The Islamic State (ISIS) is using humans as guinea pigs to test out the effects of chemical weapons before deploying them against Western forces.
Internal documents sourced from the recaptured Mosul University and obtained by The Times show that ISIS has experimented with poisoning prisoners through the use of chemical compounds like thalium.
The documents show that researchers fed one of the prisoners thalium sulphate, and he died a painful death 10 days later after suffering from brain swelling.
ISIS researchers also used a nicotine compound on another prisoner. The compound has no antidote, and the prisoner died within hours.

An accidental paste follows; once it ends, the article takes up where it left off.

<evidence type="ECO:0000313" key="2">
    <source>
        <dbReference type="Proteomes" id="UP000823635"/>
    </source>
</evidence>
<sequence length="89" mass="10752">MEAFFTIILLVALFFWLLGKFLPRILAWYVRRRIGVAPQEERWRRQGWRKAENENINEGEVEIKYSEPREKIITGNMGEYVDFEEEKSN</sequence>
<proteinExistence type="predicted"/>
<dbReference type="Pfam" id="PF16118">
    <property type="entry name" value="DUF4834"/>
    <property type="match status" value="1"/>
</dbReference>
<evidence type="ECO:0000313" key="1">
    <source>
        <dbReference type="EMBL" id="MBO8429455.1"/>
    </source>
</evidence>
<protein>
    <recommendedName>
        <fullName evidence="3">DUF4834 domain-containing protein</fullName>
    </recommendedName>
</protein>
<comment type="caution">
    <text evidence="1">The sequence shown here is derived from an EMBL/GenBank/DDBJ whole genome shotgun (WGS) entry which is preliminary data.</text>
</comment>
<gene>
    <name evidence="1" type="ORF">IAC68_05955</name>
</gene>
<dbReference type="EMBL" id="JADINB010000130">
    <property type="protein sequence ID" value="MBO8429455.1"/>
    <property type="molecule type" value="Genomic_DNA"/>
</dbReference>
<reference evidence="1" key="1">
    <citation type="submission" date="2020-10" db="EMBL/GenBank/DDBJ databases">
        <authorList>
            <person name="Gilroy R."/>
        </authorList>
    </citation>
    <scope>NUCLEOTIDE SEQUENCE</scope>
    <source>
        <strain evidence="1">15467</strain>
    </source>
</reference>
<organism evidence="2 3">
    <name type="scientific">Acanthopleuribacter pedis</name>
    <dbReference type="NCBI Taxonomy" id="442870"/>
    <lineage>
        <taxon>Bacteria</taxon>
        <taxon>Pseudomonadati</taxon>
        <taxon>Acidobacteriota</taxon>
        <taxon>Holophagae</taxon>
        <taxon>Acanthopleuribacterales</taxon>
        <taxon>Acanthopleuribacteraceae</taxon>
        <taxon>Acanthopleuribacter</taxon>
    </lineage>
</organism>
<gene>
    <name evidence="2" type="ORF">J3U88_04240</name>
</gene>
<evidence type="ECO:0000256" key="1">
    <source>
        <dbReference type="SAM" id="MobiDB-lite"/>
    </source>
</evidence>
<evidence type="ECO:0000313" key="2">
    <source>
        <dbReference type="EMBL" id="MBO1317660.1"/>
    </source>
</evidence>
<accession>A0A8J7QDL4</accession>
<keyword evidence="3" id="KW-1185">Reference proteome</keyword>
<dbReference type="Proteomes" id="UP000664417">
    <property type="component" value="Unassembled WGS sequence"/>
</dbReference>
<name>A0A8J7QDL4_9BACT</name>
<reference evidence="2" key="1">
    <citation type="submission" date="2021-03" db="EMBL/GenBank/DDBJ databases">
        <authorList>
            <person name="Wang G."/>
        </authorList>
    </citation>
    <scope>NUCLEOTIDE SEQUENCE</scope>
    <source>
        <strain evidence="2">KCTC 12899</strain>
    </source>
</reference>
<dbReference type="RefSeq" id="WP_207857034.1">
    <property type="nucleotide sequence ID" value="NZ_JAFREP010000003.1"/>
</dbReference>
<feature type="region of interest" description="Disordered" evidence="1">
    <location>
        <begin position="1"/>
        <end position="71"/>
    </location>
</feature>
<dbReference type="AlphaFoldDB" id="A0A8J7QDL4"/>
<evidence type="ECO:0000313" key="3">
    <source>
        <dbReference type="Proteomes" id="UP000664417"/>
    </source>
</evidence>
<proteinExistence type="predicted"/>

The New York Times reported in late 2016 that ISIS has used chemical weapons at least 52 times in both Syria and Iraq.
A large number of attacks took place in Mosul, more than 15 of which have taken place in the area after April 14.
“ISIL has used them in Iraq and Syria in the past, and we expect them to continue employing these types of weapons,” Army Col. John Dorrian, spokesman for Operation Inherent Resolve, told The New York Times.
Long before Iraqi forces closed in on Mosul, ISIS leadership relocated chemical weapons researchers to Raqqa, Syria, and since then, they have moved to Al Qaim, south of the Euphrates River.
Throngs of ISIS terrorists, along with the leader of the organization, Abu Bakr al-Baghdadi, are believed to have moved to Al Qaim as well.
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